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Flames fighting injuries as shortened season approaches

Debbie Chadwick manager of the Calgary Flames FanAttic store organizes the Flames jerseys

Globe and Mail/Todd Korol

The Calgary Flames will open training camp with the usual gaping hole at centre, thanks to an injury that newly acquired Roman Cervenka suffered during the lockout, playing in the Czech Republic.

Cervenka, who replaced departed free agent Olli Jokinen on the roster, was diagnosed with a blood clot and won't be ready to start the season, meaning converted winger Michael Cammalleri will likely be cast as the team's top centre, playing between Jarome Iginla and Alex Tanguay. It will be a matter of new coach Bob Hartley putting all of his scoring eggs in one basket, a tactic he employed with good results in his Colorado Avalanche years with Peter Forsberg, Joe Sakic and Tanguay.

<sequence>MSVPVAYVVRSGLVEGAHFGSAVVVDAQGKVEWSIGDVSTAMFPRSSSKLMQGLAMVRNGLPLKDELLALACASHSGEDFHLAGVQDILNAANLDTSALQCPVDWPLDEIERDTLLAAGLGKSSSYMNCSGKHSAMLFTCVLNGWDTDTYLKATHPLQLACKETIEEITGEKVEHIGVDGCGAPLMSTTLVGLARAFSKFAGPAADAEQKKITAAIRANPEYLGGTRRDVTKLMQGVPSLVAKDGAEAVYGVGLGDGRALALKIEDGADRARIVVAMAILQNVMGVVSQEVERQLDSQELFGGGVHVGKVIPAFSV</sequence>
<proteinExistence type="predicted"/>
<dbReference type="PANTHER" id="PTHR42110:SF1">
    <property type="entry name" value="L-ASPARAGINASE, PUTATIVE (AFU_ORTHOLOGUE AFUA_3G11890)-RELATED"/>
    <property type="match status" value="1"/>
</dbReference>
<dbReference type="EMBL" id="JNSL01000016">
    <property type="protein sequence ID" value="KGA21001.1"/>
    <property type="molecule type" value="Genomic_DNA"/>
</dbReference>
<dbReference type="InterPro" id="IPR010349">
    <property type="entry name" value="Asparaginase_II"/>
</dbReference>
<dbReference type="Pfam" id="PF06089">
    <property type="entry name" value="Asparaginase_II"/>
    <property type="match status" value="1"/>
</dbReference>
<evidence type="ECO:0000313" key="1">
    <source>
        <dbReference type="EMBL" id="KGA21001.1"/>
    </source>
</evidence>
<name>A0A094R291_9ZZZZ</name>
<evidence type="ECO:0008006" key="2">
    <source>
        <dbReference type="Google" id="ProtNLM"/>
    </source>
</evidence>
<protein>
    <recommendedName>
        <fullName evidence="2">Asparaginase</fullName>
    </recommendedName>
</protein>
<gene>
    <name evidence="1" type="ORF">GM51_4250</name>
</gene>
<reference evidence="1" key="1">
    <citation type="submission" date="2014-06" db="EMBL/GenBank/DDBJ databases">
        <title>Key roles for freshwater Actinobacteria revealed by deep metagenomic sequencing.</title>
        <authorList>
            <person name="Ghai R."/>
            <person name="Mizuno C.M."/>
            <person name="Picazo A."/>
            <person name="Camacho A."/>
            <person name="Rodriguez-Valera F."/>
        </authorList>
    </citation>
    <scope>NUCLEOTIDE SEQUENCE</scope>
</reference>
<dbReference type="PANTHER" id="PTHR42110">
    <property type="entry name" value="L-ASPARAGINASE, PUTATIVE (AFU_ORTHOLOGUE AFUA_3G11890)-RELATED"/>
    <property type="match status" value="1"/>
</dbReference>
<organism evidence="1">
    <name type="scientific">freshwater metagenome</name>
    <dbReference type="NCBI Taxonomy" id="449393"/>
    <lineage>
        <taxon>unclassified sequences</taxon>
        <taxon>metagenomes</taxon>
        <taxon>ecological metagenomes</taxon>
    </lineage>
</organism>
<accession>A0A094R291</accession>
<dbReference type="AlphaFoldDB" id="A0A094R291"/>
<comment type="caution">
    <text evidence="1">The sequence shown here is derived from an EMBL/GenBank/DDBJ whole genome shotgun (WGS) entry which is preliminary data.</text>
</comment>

The Flames also figured to get some offensive help from Jiri Hudler, another free-agent acquisition, but there are questions about his availability too, after he suffered a facial laceration, playing in the Czech Republic.

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Generally, the Flames' world turns around two players – Iginla and goaltender Miikka Kiprusoff – both of whom are notoriously slow starters. In a shortened season, that needs to change. Calgary did boost its offence from defence by signing Dennis Wideman, a 46-point producer, away from the Washington Capitals in the offseason.

Along with Jay Bouwmeester and the underrated Mark Giordano, the Flames' blue line corps will be as strong as it has been in some time. Rookie Sven Baertschi will get a chance to play regularly and third-year centre Mikael Backlund, whose career is off to a slow start, will get a chance to play some important minutes early.

Ultimately, they hope Hudler and Cervenka can produce scoring within the context of Hartley's high-tempo approach, which will mark a tactical shift from former coach Brent Sutter's defence-first philosophy.

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About the Author

Eric was the winner of the Hockey Hall Of Fame's Elmer Ferguson award for "distinguished contributions to hockey writing" in 2001. A graduate of the University of Western Ontario's grad school of journalism, he began covering hockey in 1978 and after spending 20 years covering the NHL and the Calgary Flames, joined The Globe in 2000. More

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